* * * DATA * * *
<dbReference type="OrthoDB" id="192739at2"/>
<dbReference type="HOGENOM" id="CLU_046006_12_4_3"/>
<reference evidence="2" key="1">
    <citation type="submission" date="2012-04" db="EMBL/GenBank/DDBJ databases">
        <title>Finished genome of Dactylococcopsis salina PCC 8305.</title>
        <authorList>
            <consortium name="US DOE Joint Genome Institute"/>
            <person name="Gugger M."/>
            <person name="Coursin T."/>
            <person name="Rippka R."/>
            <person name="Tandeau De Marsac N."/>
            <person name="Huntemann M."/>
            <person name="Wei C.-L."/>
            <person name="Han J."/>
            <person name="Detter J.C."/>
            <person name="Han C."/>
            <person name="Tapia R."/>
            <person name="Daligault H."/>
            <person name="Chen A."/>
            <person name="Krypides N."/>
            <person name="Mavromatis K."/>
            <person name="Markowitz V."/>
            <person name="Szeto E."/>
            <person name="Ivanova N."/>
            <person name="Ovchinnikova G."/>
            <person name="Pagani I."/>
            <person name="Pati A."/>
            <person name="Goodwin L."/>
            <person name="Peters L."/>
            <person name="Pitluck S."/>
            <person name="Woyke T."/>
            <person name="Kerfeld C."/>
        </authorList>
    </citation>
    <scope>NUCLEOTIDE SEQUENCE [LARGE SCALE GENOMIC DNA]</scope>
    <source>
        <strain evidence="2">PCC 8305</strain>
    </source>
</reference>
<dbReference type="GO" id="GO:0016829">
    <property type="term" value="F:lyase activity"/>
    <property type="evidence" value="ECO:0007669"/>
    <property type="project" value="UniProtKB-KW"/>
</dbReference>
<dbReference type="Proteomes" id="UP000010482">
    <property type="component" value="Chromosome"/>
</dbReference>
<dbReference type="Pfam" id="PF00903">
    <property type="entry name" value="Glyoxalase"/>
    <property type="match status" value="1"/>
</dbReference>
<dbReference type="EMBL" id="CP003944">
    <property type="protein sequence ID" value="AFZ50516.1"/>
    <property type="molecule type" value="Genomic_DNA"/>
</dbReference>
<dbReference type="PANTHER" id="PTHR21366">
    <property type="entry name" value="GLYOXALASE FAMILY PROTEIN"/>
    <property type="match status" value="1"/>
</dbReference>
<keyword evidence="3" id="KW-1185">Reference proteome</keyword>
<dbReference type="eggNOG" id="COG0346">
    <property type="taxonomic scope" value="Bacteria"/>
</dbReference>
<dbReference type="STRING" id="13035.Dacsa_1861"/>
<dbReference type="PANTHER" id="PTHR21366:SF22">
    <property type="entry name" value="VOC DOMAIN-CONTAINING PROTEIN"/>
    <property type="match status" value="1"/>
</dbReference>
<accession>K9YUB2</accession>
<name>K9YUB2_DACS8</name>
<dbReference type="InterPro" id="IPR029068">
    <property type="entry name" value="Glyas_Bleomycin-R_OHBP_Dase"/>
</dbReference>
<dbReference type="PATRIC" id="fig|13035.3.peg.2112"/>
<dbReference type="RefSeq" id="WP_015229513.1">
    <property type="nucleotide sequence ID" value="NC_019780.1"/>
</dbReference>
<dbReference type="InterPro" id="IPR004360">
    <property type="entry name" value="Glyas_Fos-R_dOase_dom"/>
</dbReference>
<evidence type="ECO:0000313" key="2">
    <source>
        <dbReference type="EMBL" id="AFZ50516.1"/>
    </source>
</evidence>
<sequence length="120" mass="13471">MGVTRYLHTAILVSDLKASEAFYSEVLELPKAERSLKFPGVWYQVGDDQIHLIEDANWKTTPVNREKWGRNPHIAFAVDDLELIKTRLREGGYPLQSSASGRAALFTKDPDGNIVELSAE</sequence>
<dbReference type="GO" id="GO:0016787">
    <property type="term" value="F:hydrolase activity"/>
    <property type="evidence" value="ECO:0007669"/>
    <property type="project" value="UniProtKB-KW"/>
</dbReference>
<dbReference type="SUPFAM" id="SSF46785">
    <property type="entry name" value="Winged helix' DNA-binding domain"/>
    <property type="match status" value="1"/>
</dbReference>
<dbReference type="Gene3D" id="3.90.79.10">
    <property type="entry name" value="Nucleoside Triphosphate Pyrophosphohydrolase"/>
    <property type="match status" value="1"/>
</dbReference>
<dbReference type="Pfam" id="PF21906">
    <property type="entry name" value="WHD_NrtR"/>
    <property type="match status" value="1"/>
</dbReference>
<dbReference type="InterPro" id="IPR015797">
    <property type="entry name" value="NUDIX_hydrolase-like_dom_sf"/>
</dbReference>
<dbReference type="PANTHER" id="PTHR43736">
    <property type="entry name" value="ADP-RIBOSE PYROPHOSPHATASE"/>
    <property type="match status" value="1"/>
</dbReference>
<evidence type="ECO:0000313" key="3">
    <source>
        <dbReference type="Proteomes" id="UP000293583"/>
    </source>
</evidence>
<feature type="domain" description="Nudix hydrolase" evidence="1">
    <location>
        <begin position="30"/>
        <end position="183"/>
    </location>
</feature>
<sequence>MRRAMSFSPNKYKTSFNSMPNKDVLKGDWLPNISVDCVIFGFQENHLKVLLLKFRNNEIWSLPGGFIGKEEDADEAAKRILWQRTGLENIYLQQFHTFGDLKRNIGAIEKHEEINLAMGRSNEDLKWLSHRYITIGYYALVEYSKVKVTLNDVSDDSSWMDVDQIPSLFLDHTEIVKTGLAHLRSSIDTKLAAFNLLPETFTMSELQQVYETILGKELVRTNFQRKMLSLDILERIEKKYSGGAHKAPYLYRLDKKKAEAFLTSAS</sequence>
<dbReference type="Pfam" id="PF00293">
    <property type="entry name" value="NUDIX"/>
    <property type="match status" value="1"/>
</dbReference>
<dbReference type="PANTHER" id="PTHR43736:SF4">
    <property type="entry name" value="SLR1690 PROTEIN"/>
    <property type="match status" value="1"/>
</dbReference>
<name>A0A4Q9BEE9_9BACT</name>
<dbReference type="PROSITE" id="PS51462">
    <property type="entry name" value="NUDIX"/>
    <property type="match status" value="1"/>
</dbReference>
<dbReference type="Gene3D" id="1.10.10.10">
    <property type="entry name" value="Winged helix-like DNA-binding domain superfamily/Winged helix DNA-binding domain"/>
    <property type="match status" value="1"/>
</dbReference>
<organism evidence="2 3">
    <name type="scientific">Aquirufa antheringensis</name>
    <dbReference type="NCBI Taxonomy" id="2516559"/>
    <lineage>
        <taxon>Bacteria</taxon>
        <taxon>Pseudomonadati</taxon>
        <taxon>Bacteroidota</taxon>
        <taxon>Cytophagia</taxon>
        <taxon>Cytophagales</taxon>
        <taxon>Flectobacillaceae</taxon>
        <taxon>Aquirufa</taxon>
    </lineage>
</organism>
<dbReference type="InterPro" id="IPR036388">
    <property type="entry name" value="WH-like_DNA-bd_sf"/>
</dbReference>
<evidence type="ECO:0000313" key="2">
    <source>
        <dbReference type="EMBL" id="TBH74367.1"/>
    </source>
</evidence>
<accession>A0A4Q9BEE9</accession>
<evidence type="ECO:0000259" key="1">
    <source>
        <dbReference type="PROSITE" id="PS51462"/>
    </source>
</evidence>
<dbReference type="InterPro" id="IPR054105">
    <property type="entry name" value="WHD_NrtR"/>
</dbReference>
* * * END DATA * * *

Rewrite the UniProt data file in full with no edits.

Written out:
<dbReference type="OrthoDB" id="192739at2"/>
<dbReference type="HOGENOM" id="CLU_046006_12_4_3"/>
<reference evidence="2" key="1">
    <citation type="submission" date="2012-04" db="EMBL/GenBank/DDBJ databases">
        <title>Finished genome of Dactylococcopsis salina PCC 8305.</title>
        <authorList>
            <consortium name="US DOE Joint Genome Institute"/>
            <person name="Gugger M."/>
            <person name="Coursin T."/>
            <person name="Rippka R."/>
            <person name="Tandeau De Marsac N."/>
            <person name="Huntemann M."/>
            <person name="Wei C.-L."/>
            <person name="Han J."/>
            <person name="Detter J.C."/>
            <person name="Han C."/>
            <person name="Tapia R."/>
            <person name="Daligault H."/>
            <person name="Chen A."/>
            <person name="Krypides N."/>
            <person name="Mavromatis K."/>
            <person name="Markowitz V."/>
            <person name="Szeto E."/>
            <person name="Ivanova N."/>
            <person name="Ovchinnikova G."/>
            <person name="Pagani I."/>
            <person name="Pati A."/>
            <person name="Goodwin L."/>
            <person name="Peters L."/>
            <person name="Pitluck S."/>
            <person name="Woyke T."/>
            <person name="Kerfeld C."/>
        </authorList>
    </citation>
    <scope>NUCLEOTIDE SEQUENCE [LARGE SCALE GENOMIC DNA]</scope>
    <source>
        <strain evidence="2">PCC 8305</strain>
    </source>
</reference>
<dbReference type="GO" id="GO:0016829">
    <property type="term" value="F:lyase activity"/>
    <property type="evidence" value="ECO:0007669"/>
    <property type="project" value="UniProtKB-KW"/>
</dbReference>
<dbReference type="Proteomes" id="UP000010482">
    <property type="component" value="Chromosome"/>
</dbReference>
<dbReference type="Pfam" id="PF00903">
    <property type="entry name" value="Glyoxalase"/>
    <property type="match status" value="1"/>
</dbReference>
<dbReference type="EMBL" id="CP003944">
    <property type="protein sequence ID" value="AFZ50516.1"/>
    <property type="molecule type" value="Genomic_DNA"/>
</dbReference>
<dbReference type="PANTHER" id="PTHR21366">
    <property type="entry name" value="GLYOXALASE FAMILY PROTEIN"/>
    <property type="match status" value="1"/>
</dbReference>
<keyword evidence="3" id="KW-1185">Reference proteome</keyword>
<dbReference type="eggNOG" id="COG0346">
    <property type="taxonomic scope" value="Bacteria"/>
</dbReference>
<dbReference type="STRING" id="13035.Dacsa_1861"/>
<dbReference type="PANTHER" id="PTHR21366:SF22">
    <property type="entry name" value="VOC DOMAIN-CONTAINING PROTEIN"/>
    <property type="match status" value="1"/>
</dbReference>
<accession>K9YUB2</accession>
<name>K9YUB2_DACS8</name>
<dbReference type="InterPro" id="IPR029068">
    <property type="entry name" value="Glyas_Bleomycin-R_OHBP_Dase"/>
</dbReference>
<dbReference type="PATRIC" id="fig|13035.3.peg.2112"/>
<dbReference type="RefSeq" id="WP_015229513.1">
    <property type="nucleotide sequence ID" value="NC_019780.1"/>
</dbReference>
<dbReference type="InterPro" id="IPR004360">
    <property type="entry name" value="Glyas_Fos-R_dOase_dom"/>
</dbReference>
<evidence type="ECO:0000313" key="2">
    <source>
        <dbReference type="EMBL" id="AFZ50516.1"/>
    </source>
</evidence>
<sequence length="120" mass="13471">MGVTRYLHTAILVSDLKASEAFYSEVLELPKAERSLKFPGVWYQVGDDQIHLIEDANWKTTPVNREKWGRNPHIAFAVDDLELIKTRLREGGYPLQSSASGRAALFTKDPDGNIVELSAE</sequence>
<dbReference type="GO" id="GO:0016787">
    <property type="term" value="F:hydrolase activity"/>
    <property type="evidence" value="ECO:0007669"/>
    <property type="project" value="UniProtKB-KW"/>
</dbReference>
<dbReference type="SUPFAM" id="SSF46785">
    <property type="entry name" value="Winged helix' DNA-binding domain"/>
    <property type="match status" value="1"/>
</dbReference>
<dbReference type="Gene3D" id="3.90.79.10">
    <property type="entry name" value="Nucleoside Triphosphate Pyrophosphohydrolase"/>
    <property type="match status" value="1"/>
</dbReference>
<dbReference type="Pfam" id="PF21906">
    <property type="entry name" value="WHD_NrtR"/>
    <property type="match status" value="1"/>
</dbReference>
<dbReference type="InterPro" id="IPR015797">
    <property type="entry name" value="NUDIX_hydrolase-like_dom_sf"/>
</dbReference>
<dbReference type="PANTHER" id="PTHR43736">
    <property type="entry name" value="ADP-RIBOSE PYROPHOSPHATASE"/>
    <property type="match status" value="1"/>
</dbReference>
<evidence type="ECO:0000313" key="3">
    <source>
        <dbReference type="Proteomes" id="UP000293583"/>
    </source>
</evidence>
<feature type="domain" description="Nudix hydrolase" evidence="1">
    <location>
        <begin position="30"/>
        <end position="183"/>
    </location>
</feature>
<sequence>MRRAMSFSPNKYKTSFNSMPNKDVLKGDWLPNISVDCVIFGFQENHLKVLLLKFRNNEIWSLPGGFIGKEEDADEAAKRILWQRTGLENIYLQQFHTFGDLKRNIGAIEKHEEINLAMGRSNEDLKWLSHRYITIGYYALVEYSKVKVTLNDVSDDSSWMDVDQIPSLFLDHTEIVKTGLAHLRSSIDTKLAAFNLLPETFTMSELQQVYETILGKELVRTNFQRKMLSLDILERIEKKYSGGAHKAPYLYRLDKKKAEAFLTSAS</sequence>
<dbReference type="Pfam" id="PF00293">
    <property type="entry name" value="NUDIX"/>
    <property type="match status" value="1"/>
</dbReference>
<dbReference type="PANTHER" id="PTHR43736:SF4">
    <property type="entry name" value="SLR1690 PROTEIN"/>
    <property type="match status" value="1"/>
</dbReference>
<name>A0A4Q9BEE9_9BACT</name>
<dbReference type="PROSITE" id="PS51462">
    <property type="entry name" value="NUDIX"/>
    <property type="match status" value="1"/>
</dbReference>
<dbReference type="Gene3D" id="1.10.10.10">
    <property type="entry name" value="Winged helix-like DNA-binding domain superfamily/Winged helix DNA-binding domain"/>
    <property type="match status" value="1"/>
</dbReference>
<organism evidence="2 3">
    <name type="scientific">Aquirufa antheringensis</name>
    <dbReference type="NCBI Taxonomy" id="2516559"/>
    <lineage>
        <taxon>Bacteria</taxon>
        <taxon>Pseudomonadati</taxon>
        <taxon>Bacteroidota</taxon>
        <taxon>Cytophagia</taxon>
        <taxon>Cytophagales</taxon>
        <taxon>Flectobacillaceae</taxon>
        <taxon>Aquirufa</taxon>
    </lineage>
</organism>
<dbReference type="InterPro" id="IPR036388">
    <property type="entry name" value="WH-like_DNA-bd_sf"/>
</dbReference>
<evidence type="ECO:0000313" key="2">
    <source>
        <dbReference type="EMBL" id="TBH74367.1"/>
    </source>
</evidence>
<accession>A0A4Q9BEE9</accession>
<evidence type="ECO:0000259" key="1">
    <source>
        <dbReference type="PROSITE" id="PS51462"/>
    </source>
</evidence>
<dbReference type="InterPro" id="IPR054105">
    <property type="entry name" value="WHD_NrtR"/>
</dbReference>